To get a fine, evenly-colored tattoo, take care to let the tattoo heal naturally, including letting the scabs peel off by themselves. You may also protect the tattoo by applying salve (don’t use products with aloe vera as they tend to heal the wound too quickly) over the wound for the first 2-3 weeks. However, apply only enough salve that would make a thin covering over the tattoo. Applying too much salve can damage the color too.

You might be tempted to use hydrogen peroxide or rub alcohol to relieve the itching sensation without picking or scratching on the wound. Beware though, because these two things can make the color fade fast if the wound is still unhealed. Some people suggest slapping the wound instead of scratching it to relieve the itchy feeling. However, don’t do this too hard if you don’t want to open the wounds or cause further damage to the skin.

Long-Term Tattoo Care

If the tattoo has healed properly and you have a nice-looking skin print on your body, congratulations! You have passed the trying test of keeping a tattoo looking good through an arduous healing process. However, taking care of a tattoo doesn’t end with waiting for the last scab to fall off. After your wound has completely healed, your next task is to keep the color bright and to keep the tattoo looking as good as new.

One way to protect your tattoo is by constantly applying sunscreen over it every time you go out of the house. Sunburns over the tattoo will cause the tattoo to fade and look uneven in certain places. A sunscreen during the summer and lotion during winter is the best way to keep your tattoo looking bright and fresh.

For people who like working out all the time, try to keep the sweat off your tattoo as it makes the colors fade faster. Change clothes right after your work out or make it a point to wipe the sweat off your tattoo while you aren’t finished with your workout yet. In a few years, your tattoo might need some touch-ups to keep the color looking bright. As much as possible, try to go back to the tattoo artist who worked on your tattoo, especially if he has proven that he is clean and professional with his job.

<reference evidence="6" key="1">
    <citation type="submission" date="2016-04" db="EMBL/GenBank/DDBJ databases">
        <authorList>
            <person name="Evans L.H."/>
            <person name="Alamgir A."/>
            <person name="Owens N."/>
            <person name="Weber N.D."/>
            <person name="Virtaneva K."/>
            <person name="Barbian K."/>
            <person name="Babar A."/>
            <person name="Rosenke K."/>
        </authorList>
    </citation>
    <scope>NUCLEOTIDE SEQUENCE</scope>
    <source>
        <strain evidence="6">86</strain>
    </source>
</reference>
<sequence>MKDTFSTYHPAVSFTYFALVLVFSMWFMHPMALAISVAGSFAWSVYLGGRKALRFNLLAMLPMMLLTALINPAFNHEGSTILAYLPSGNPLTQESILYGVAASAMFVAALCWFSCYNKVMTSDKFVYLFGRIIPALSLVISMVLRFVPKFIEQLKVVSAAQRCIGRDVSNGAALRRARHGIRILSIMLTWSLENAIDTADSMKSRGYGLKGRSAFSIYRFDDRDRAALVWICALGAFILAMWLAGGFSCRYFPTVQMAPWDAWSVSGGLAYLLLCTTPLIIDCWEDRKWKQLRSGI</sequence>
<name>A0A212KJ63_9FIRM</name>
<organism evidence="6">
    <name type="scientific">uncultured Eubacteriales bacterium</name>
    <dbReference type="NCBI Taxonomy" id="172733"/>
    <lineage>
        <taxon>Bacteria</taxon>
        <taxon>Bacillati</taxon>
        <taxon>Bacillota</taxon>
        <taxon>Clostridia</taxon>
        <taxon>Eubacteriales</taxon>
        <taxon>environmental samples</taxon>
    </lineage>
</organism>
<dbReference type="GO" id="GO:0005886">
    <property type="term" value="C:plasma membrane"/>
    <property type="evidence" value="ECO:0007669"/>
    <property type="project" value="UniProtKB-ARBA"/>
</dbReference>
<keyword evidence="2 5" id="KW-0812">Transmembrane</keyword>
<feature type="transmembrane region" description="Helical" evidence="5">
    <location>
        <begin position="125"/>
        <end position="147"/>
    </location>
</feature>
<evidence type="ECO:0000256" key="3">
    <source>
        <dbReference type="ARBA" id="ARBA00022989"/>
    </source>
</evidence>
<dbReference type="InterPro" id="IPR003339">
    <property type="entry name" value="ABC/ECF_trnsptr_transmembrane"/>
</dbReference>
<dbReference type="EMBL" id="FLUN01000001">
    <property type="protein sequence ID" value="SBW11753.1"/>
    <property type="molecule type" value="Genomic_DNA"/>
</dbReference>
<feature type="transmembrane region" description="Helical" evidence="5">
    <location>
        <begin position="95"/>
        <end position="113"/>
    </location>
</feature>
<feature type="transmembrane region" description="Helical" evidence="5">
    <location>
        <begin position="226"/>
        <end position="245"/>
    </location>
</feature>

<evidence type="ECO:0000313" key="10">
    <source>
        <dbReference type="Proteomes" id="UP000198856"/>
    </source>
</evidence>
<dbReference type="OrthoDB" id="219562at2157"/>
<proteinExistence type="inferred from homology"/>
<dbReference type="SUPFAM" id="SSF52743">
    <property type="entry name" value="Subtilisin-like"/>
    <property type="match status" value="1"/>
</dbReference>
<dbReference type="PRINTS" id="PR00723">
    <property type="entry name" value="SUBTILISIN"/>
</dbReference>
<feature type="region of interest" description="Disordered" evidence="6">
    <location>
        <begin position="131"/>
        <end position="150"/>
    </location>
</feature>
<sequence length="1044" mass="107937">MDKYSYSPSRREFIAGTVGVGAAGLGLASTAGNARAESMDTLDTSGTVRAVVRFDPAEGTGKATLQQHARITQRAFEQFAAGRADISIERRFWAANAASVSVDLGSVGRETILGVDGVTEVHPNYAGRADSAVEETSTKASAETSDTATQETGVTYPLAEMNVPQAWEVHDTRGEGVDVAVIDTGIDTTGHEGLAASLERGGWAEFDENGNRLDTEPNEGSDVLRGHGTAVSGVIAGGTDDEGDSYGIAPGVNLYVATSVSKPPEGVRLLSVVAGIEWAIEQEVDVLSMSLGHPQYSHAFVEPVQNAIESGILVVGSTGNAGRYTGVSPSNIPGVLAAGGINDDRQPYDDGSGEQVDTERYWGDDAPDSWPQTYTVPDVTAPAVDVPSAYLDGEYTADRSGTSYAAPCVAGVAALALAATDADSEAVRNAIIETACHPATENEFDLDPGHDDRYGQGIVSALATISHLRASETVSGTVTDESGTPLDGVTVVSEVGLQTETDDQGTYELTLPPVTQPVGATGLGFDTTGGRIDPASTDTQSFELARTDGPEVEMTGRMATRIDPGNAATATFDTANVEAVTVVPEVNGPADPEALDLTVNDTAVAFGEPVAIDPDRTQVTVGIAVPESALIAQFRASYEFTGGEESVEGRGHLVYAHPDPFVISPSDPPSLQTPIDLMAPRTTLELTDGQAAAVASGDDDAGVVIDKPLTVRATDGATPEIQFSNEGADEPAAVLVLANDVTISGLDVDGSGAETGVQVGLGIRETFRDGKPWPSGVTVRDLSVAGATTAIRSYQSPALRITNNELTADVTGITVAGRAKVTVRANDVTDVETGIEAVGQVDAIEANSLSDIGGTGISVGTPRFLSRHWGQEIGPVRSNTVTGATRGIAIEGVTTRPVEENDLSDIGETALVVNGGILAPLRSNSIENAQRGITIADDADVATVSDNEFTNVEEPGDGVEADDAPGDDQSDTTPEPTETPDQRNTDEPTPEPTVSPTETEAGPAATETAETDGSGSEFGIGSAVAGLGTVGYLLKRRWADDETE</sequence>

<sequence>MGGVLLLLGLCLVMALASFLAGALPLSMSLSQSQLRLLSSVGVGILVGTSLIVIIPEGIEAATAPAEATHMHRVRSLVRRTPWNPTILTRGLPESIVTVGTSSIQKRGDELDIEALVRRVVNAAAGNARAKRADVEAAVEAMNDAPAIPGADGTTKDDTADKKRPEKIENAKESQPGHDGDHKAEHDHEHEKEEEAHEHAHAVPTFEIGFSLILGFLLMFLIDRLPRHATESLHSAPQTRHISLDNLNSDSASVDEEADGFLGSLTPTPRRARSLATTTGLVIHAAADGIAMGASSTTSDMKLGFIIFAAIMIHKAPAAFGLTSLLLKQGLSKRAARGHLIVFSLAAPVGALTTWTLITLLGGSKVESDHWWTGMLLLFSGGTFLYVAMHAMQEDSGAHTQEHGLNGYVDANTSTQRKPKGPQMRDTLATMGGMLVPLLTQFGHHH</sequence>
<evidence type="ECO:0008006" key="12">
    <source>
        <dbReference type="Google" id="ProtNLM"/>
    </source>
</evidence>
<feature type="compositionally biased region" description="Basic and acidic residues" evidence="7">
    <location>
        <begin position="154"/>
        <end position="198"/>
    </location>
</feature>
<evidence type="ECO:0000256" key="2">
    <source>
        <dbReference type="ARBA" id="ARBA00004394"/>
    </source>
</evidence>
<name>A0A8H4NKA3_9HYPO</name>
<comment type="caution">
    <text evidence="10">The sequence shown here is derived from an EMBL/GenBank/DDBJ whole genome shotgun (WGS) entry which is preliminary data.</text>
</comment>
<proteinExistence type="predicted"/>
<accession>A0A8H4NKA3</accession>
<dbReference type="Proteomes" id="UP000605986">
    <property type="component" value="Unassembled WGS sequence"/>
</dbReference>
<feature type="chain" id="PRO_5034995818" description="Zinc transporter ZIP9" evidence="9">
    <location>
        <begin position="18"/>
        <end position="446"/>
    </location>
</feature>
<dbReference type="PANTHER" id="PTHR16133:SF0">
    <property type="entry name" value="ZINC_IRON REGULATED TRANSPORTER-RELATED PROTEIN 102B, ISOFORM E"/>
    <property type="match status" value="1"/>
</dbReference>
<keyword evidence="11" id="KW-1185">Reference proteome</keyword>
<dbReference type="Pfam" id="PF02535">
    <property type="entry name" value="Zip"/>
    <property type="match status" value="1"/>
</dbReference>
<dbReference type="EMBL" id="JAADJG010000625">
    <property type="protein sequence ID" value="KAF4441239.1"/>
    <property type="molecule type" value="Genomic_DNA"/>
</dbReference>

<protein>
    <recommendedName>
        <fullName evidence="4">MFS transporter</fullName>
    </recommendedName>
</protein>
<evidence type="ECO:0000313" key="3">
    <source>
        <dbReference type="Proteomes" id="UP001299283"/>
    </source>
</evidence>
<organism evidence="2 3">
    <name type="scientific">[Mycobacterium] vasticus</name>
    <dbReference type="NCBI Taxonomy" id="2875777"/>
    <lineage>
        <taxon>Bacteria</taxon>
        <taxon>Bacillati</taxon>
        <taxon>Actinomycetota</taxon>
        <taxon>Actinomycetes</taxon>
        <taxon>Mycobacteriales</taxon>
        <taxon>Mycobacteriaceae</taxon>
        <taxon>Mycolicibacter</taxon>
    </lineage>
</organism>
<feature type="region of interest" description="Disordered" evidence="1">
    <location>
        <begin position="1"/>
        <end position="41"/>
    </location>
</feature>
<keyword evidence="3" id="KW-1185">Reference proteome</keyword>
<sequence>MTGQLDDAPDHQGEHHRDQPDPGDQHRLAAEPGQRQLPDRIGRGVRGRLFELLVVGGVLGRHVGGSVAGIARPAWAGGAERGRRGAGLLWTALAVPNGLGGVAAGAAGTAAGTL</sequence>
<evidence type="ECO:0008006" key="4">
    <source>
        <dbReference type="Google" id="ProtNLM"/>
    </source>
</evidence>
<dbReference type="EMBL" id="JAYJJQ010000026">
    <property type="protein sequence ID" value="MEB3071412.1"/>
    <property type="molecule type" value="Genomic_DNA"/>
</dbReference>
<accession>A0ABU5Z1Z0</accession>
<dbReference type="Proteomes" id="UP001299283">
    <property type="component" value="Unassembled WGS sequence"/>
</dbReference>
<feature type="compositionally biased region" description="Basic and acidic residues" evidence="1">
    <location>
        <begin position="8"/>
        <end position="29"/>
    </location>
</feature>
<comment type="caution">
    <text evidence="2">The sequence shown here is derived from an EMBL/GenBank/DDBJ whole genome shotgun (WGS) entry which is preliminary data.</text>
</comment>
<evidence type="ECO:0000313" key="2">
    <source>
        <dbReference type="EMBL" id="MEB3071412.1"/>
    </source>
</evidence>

Things to Look Out For

The most crucial part of getting a tattoo is waiting for it to heal. If it is still in the healing process and the tattoo is too painful, swollen, and red, you have to go to the doctor to check for an infection. If green or yellow pus is coming out, you need to go to the doctor as soon as you can to avoid an ugly hole on your tattoo area.

If the tattoo is old and you are noticing some small bumps or a large bump in the area, you have to get it checked with the doctor to make sure that it isn’t a skin tumor. Some poor-quality tattoo inks can also cause allergies and cancer. If there are raised spots on your tattoo, swelling, or an itchy sensation, better seek the help of a doctor to treat whatever is wrong with your skin. Tattoos should be a beautiful expression of yourself, but you have to make sure that it won’t endanger your life and that it will not cause you unnecessary pain.

1 Comment

  1. Everything in here seemed like legit info, except for one thing. NEVER slap your tattoo, I don't know who came up with that idea, but slapping the new and unhealed ink can blow out the tattoo, and totally ruin it. One of my brother's friends slapped his new tat a day after he got it and almost completely destroyed it. Man up, it’s just an itch. You'll get over it.